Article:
Dubai has provided the strongest indicator yet of its Olympic ambitions after Ali Omar, director of the Dubai Sports Council (DSC) sports development department, claimed they hope to submit a bid to host the Games within the next eight years.
Ever since a decision was made to diversify beyond an economic structure dictated purely by oil, Dubai, the most populous city and emirate in the United Arab Emirates, has identified sport as a major way to continue its rapid development.
The emirate hosts two major annual tournaments in the sports of tennis and golf, as well as the Dubai World Cup horse race and the Dubai Sevens tournament, an annual leg of the International Rugby Board World Sevens Series.
Since 2005 it has also provided the headquarters for the International Cricket Council.
Yet, although seriously considered launching bids for both the 2016 and 2020, Dubai is yet to formally bid for the Olympics, and had already been announced in July 2013 that they would not bid for the 2024 edition of the Games.
This is particularly due to the distraction of hosting the World Expo in Dubai in 2020.
Yet Omar has now provided proof that an Olympic bid is the ultimate aim and very much still the agenda.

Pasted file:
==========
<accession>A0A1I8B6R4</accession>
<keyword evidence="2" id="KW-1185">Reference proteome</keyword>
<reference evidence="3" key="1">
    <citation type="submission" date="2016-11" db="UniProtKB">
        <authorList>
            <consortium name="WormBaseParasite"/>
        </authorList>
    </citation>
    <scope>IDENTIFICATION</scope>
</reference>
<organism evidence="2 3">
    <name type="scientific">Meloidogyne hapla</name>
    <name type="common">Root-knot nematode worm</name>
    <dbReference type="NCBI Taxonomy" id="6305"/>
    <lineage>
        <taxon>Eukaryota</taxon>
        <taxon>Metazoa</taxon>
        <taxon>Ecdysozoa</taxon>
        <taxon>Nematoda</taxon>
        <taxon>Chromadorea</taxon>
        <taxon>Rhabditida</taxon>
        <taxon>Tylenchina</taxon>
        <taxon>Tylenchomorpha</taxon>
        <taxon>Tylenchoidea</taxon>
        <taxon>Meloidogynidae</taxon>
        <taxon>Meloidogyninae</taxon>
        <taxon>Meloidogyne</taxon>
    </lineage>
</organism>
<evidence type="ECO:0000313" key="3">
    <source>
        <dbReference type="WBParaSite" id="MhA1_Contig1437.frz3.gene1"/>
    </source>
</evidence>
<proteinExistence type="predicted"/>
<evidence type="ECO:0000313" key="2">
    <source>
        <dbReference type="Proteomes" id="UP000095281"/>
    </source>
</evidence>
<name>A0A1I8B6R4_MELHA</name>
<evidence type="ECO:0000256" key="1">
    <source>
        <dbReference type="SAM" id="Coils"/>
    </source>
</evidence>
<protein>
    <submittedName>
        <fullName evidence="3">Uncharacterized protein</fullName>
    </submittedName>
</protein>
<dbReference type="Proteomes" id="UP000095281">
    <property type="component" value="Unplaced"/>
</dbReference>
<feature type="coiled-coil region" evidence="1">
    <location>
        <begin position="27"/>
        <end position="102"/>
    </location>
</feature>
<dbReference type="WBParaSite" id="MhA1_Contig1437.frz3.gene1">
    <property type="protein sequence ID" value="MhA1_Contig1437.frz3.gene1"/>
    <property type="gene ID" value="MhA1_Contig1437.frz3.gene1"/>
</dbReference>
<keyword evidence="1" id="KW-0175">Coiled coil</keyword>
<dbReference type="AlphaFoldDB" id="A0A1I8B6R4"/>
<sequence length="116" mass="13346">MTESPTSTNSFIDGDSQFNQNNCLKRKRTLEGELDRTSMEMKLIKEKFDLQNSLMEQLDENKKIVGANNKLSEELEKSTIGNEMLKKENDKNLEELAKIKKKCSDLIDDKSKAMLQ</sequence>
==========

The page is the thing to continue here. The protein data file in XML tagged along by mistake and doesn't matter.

"Hosting the Olympics is a dream," he told Xinhua.
"We hope to submit such a bid within the next eight years, God willing."
Ahmad Al Sharif, the DSC secretary-general, who spoke alongside Omar, claimed bringing the Asian Cup football tournament to Dubai would also be an option.
He hailed Dubai's achievements in hosting professional sports events and in enhancing sport facilities and holding fitness and health events for the general public.
Al Sharif said Dubai has already built a number of high-tech stadiums, and was capable of developing the many more such stadiums and facilities that would be required.
This marks a distinct shift after claims of a planned bid were initially dismissed late last year by Shaima Al Zarooni, a senior executive board member on the UAE National Olympic Committee.
Although she insisted Dubai remains capable of bidding for the Games - because of its strategic location, facilities, and the commitment of the local people - she said that "currently, we don't see any interest from the leadership [regarding an Olympic bid]".
"We are more focused on Expo 2020 and on making the event a success," she added.
This all means that a Dubai bid for the 2028 Games remains more feasible than a volte-face on the decision not to bid for 2024, particularly due to the strong feeling that a United States bid will triumph in the 2024 race whatever the opposition, should such a bid be launched.
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